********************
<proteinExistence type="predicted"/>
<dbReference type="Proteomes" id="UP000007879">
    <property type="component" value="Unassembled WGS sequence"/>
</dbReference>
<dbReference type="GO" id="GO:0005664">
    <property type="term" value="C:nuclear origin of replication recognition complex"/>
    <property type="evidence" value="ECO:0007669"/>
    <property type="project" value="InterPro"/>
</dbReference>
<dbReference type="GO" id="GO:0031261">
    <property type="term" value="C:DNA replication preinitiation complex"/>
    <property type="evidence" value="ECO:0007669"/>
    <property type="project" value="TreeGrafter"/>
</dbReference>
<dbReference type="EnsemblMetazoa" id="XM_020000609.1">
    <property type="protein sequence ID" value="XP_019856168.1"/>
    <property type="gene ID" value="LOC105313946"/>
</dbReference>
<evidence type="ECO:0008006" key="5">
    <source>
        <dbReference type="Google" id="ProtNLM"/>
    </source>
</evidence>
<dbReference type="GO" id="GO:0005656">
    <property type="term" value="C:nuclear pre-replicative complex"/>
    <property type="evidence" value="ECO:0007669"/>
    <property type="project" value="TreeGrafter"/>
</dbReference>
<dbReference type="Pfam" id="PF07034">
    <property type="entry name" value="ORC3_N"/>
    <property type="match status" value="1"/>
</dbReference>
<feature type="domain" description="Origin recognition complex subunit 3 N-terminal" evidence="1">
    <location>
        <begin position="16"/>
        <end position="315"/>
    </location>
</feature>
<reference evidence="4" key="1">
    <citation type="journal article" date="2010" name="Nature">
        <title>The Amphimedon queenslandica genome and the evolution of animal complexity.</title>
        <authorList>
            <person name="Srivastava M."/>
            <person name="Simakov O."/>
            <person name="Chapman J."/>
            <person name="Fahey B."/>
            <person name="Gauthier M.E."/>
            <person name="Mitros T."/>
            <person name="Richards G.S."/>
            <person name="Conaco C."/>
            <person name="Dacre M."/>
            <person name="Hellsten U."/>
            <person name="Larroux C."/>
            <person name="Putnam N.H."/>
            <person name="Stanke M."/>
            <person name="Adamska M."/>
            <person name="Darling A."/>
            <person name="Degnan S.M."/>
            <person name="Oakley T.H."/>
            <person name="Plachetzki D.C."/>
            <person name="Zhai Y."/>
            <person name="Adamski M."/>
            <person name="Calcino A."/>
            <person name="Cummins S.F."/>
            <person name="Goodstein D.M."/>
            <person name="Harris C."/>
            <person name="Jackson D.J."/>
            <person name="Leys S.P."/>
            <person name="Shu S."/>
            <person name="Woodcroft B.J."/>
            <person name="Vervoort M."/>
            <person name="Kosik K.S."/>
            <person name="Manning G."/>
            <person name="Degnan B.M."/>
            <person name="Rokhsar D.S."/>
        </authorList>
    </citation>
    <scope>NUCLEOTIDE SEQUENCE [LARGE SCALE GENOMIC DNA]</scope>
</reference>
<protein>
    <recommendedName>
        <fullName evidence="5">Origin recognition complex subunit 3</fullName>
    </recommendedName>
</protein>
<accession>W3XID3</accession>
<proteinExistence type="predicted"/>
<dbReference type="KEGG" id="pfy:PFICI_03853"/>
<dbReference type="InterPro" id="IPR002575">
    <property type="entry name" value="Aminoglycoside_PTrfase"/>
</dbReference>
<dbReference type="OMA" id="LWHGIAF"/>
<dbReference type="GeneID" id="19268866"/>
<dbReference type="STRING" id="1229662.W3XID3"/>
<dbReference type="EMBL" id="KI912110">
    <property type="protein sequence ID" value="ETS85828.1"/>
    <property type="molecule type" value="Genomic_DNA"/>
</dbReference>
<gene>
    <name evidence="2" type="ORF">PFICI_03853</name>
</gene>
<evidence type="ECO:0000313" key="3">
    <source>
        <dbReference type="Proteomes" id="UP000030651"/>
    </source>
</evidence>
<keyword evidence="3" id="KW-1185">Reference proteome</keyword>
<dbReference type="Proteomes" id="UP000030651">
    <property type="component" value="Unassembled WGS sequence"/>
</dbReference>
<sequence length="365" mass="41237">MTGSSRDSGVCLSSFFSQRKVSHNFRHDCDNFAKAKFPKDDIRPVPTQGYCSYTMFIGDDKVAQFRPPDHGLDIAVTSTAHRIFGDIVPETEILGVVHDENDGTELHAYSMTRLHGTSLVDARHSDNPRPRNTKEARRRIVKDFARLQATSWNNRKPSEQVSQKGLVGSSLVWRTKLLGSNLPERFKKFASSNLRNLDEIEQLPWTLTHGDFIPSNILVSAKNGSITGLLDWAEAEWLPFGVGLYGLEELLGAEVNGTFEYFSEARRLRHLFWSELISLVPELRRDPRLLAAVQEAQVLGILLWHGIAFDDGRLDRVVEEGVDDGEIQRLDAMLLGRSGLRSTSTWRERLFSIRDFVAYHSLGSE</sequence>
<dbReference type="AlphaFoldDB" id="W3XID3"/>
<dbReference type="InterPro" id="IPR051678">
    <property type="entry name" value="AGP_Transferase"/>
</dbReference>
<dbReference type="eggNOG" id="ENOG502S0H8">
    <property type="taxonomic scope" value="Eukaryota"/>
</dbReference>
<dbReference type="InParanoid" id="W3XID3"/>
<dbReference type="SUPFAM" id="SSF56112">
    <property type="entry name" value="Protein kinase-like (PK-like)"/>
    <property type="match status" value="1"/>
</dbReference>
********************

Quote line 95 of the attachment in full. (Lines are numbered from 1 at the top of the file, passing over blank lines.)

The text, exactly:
    <property type="protein sequence ID" value="ETS85828.1"/>